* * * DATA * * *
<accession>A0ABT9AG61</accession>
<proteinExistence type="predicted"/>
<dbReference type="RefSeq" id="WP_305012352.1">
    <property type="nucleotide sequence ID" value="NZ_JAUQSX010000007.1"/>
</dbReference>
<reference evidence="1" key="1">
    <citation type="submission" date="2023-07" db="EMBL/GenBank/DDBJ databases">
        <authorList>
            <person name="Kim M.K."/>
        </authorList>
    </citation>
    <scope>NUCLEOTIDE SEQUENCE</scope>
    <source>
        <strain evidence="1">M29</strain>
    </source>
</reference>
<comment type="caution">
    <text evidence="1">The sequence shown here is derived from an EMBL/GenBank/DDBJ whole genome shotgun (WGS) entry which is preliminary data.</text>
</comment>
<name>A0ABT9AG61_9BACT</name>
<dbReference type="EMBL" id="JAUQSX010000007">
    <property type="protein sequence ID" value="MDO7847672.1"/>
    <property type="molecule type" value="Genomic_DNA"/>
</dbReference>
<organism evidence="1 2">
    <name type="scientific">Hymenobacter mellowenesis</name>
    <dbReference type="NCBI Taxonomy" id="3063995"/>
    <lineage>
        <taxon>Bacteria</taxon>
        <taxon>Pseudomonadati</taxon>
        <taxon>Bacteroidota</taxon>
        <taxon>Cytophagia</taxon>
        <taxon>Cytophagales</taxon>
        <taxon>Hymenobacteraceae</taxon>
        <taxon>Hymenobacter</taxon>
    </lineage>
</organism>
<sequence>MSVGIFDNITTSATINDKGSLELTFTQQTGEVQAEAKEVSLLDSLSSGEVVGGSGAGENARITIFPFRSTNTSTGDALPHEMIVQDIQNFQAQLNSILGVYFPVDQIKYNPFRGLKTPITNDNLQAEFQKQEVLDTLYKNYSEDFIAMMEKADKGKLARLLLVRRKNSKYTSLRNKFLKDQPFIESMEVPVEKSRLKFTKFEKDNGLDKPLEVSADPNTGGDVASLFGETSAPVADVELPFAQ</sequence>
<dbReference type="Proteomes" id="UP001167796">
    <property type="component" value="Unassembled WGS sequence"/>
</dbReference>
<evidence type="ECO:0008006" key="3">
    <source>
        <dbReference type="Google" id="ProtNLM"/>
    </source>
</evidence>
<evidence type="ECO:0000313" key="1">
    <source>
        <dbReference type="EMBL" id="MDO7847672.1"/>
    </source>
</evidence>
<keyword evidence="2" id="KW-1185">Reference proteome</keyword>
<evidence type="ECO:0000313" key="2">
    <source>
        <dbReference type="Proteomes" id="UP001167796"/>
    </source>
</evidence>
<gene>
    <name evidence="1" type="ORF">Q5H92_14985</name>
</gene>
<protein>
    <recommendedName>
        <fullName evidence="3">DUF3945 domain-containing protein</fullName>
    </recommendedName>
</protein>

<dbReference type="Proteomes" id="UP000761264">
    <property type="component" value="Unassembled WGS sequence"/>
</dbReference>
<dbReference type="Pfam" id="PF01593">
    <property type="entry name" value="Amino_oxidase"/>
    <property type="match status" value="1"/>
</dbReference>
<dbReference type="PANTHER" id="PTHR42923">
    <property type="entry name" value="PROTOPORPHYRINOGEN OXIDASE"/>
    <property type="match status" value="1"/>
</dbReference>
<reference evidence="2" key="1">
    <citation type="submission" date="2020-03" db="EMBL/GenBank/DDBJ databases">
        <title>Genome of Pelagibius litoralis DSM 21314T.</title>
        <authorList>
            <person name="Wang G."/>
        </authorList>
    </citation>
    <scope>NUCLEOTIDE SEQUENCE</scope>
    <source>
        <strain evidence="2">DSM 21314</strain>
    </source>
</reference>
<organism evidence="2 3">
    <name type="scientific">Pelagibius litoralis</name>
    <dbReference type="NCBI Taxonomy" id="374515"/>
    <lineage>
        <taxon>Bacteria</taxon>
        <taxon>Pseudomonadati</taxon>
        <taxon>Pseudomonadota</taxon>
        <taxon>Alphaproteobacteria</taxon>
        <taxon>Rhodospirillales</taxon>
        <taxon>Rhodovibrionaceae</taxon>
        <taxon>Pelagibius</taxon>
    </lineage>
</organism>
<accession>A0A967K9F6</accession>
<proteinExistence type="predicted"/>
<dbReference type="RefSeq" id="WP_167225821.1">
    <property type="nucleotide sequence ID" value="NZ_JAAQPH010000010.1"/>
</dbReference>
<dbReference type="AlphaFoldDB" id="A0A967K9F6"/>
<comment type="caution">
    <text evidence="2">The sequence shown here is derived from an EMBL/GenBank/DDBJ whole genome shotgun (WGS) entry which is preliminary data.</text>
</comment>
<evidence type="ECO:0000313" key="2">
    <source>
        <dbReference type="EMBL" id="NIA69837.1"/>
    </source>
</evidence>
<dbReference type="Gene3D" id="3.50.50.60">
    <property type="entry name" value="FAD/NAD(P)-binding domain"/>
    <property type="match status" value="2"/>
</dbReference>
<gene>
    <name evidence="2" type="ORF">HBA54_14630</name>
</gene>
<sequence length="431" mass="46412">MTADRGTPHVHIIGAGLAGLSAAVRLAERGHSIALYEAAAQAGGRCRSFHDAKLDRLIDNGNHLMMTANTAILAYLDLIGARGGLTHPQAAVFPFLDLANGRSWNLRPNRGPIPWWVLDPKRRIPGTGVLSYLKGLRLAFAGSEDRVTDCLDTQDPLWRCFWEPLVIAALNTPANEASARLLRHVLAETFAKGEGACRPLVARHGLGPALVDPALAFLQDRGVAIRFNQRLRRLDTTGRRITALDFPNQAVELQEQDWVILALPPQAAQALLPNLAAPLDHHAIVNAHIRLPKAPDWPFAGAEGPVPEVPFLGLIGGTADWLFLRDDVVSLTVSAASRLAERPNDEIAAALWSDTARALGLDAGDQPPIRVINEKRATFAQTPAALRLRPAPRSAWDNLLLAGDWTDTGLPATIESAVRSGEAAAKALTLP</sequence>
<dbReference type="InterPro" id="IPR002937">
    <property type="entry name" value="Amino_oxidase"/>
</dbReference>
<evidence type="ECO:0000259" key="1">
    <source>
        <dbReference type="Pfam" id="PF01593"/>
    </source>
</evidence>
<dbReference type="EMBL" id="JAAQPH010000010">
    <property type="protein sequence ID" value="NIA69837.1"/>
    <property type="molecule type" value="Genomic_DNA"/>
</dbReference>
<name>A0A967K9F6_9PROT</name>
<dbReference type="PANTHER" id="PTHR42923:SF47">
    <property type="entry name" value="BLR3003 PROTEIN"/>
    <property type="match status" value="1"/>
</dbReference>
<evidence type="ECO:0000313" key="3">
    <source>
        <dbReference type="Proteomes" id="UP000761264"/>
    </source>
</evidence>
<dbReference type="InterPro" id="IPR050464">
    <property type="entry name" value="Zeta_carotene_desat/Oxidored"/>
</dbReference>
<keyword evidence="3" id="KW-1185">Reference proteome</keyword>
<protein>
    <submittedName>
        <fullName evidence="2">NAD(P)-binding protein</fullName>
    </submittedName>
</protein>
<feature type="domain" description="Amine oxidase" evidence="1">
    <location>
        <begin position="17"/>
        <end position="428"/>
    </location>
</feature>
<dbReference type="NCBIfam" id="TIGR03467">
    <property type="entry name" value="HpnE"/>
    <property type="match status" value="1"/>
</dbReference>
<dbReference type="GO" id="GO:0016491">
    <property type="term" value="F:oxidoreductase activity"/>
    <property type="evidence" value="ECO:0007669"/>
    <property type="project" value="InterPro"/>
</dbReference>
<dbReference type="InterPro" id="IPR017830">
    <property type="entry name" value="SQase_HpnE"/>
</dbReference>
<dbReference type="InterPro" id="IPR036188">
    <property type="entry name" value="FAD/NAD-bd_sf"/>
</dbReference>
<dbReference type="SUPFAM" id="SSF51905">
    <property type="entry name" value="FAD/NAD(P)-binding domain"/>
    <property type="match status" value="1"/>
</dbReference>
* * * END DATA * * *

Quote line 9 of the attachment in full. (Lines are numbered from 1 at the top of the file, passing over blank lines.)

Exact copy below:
            <person name="Kim M.K."/>